34. 34. Demo – event flow 1 – Standard 2 – Enhanced 3 – Active Auto Scaling group security group security group EC2 instance Web server security group EC2 instance App server Auto Scaling group CloudWatch Syslog Flowlogs CloudTrail SSH Login! (CWECustom) A logon event occurs. We go to Enhanced surveillance mode. Control: - Dynamically add lambda subscriptions to log feeds. Monitor: - In instance activity (privilege escalation) - Initiation of forbidden flows. Fix: - Alert only. Watchful but passive. Enhance OS data analysis Network data analysis Subscribe to Syslog Enable Instance level flowlogs Subscribe to instance flowlogs Flowlogs Logon ok? Logon NOT ok.
  35. 35. Demo – event flow Auto Scaling group security group EC2 instance web app server Elastic Load Balancing security group EC2 instance web app server security group EC2 instance web app server security group App server 1 – Standard 2 – Enhanced 3 – Active OS data analysis Isolate Preserve Deregister Syslog data Root Access CloudWatch
  36. 36. Demo – event flow Auto Scaling group security group EC2 instance web app server Elastic Load Balancing security group EC2 instance web app server security group EC2 instance Anomaly security group App server 1 – Standard 2 – Enhanced 3 – Active OS data analysis Isolate Preserve Deregister Syslog data CloudWatch
  37. 37. Demo – event flow Auto Scaling group security group EC2 instance web app server Elastic Load Balancing security group EC2 instance web app server security group EC2 instance Anomaly security group App server 1 – Standard 2 – Enhanced 3 – Active OS data analysis Isolate Preserve Deregister Syslog data CloudWatch Block all
  38. 38. Demo – event flow Auto Scaling group security group EC2 instance web app server Elastic Load Balancing security group EC2 instance web app server security group EC2 instance Anomaly security group App server 1 – Standard 2 – Enhanced 3 – Active OS data analysis Isolate Deregister Preserve Syslog data CloudWatch Block all Dereg ASG/ELB
  39. 39. Demo – event flow Auto Scaling group security group EC2 instance web app server Elastic Load Balancing security group EC2 instance web app server security group EC2 instance Anomaly security group App server 1 – Standard 2 – Enhanced 3 – Active OS data analysis Isolate Deregister Preserve Syslog data CloudWatch Logs Block all Dereg ASG/ELB Amazon EBS snapshots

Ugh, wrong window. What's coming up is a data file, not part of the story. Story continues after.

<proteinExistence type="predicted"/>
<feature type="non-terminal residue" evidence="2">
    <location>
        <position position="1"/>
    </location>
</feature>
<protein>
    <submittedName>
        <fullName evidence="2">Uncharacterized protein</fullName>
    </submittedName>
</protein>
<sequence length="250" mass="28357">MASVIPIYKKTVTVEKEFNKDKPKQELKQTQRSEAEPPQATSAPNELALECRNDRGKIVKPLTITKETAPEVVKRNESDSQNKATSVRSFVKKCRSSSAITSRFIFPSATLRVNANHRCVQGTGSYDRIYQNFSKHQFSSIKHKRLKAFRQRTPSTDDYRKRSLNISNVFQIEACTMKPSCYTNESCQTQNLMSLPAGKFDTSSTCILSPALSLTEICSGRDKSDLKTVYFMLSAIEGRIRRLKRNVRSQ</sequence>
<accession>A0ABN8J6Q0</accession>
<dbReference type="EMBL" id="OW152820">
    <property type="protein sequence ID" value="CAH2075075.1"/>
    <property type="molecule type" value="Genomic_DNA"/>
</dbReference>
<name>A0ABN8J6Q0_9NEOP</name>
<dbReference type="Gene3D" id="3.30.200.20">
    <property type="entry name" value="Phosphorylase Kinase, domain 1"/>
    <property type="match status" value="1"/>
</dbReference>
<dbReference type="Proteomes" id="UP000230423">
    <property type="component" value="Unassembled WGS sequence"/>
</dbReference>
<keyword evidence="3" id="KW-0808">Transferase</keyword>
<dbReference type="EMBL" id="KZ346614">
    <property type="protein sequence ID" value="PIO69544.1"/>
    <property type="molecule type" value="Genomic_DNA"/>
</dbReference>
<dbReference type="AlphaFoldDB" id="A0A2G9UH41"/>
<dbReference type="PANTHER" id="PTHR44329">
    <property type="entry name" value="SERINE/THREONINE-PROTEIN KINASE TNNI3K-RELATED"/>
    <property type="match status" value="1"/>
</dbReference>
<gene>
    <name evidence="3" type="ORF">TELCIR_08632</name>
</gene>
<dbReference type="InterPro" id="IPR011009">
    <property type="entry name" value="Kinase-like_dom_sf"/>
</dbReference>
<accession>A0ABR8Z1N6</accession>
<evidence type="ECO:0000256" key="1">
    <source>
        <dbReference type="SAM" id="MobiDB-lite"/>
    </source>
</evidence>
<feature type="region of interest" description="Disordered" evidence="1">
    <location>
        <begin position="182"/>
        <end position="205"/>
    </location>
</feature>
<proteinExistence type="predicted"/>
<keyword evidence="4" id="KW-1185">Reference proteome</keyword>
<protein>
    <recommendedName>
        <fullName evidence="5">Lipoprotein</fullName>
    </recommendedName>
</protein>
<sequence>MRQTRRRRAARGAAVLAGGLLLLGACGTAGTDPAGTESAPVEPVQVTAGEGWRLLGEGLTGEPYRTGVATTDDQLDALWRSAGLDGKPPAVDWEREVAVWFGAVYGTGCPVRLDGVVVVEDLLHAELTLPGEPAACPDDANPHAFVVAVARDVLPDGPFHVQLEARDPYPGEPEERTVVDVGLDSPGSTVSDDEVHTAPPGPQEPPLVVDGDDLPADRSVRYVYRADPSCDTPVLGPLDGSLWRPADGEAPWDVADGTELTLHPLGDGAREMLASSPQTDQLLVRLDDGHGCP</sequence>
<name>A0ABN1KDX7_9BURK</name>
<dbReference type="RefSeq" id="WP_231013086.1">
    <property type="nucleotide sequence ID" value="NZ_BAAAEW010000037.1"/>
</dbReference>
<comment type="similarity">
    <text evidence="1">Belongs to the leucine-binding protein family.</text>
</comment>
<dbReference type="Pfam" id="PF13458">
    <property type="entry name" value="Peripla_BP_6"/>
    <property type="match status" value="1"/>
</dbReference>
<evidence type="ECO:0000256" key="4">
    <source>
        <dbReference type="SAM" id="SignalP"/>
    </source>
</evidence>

40. 40. Demo – event flow Auto Scaling group security group EC2 instance web app server Elastic Load Balancing security group EC2 instance web app server security group EC2 instance web app server security group App server 1 – Standard 2 – Enhanced 3 – Active security group EC2 instance Anomaly An escalation occurred and we switched to Active i.e. intervene and get it fixed. Control: - SG to isolate anomalous instance. - Preserve instance for both live and offline analysis. - Deregister application from live use. Monitoring: - We continue to monitor all activity as per previous steps. Fix: - The control actions cause ASG to be 1 instance short and will recover to original fleet size from ‘last known good’.
  41. 41. Demo – event flow 1 – Standard 2 – Enhanced 3 – Active Auto Scaling group security group security group EC2 instance Web server security group EC2 instance App server Auto Scaling group CloudWatch Syslog Flowlogs CloudTrail In standard operation, we are observant. Control: - Security agent loaded in instance. - Logons tracked to TT. Monitoring: - We gather data covering API activity (cloudtrail), network (Flowlogs) and also in- instance activity (Syslog). Fix: - We are BACK TO good 
  42. 42. Summary Control: • IAM is the foundation for everything else. • Service catalogue as an option to standardize product distribution. • Code*: Embed security throughout (‘Fail early’). Monitor: • Cloudtrail, Config, Flowlogs,…:To get visibility, you need to see – enable logging. • Data is good. Better if you use it. Great if used to drive automation. Fix: • Reduce ‘Detect-Report-Remediate’ cycles. • Automate to gain speed + free human intellect to more added value tasks.
  43. 43. Take home kit – your turn! #1 Demo code is published • https://github.com/awslabs/automating-governance-sample #2 Implementing DevSecOps using AWS Codepipeline • https://aws.amazon.com/blogs/devops/implementing-devsecops-using-aws-codepipeline #3 “what should I Control/Monitor/Fix next?” • https://aws.amazon.com/whitepapers/aws-security-best-practices/ #4 (Optional) Come Jam with us!
  44. 44. San Francisco Summit 2017 – April 18 (am) and April 19 (pm) Washington DC, Public Sector Summit - June 12 (pm) More to come… Your company? 
  45. 45. Thank you! Armando Leite, Principal Security Architect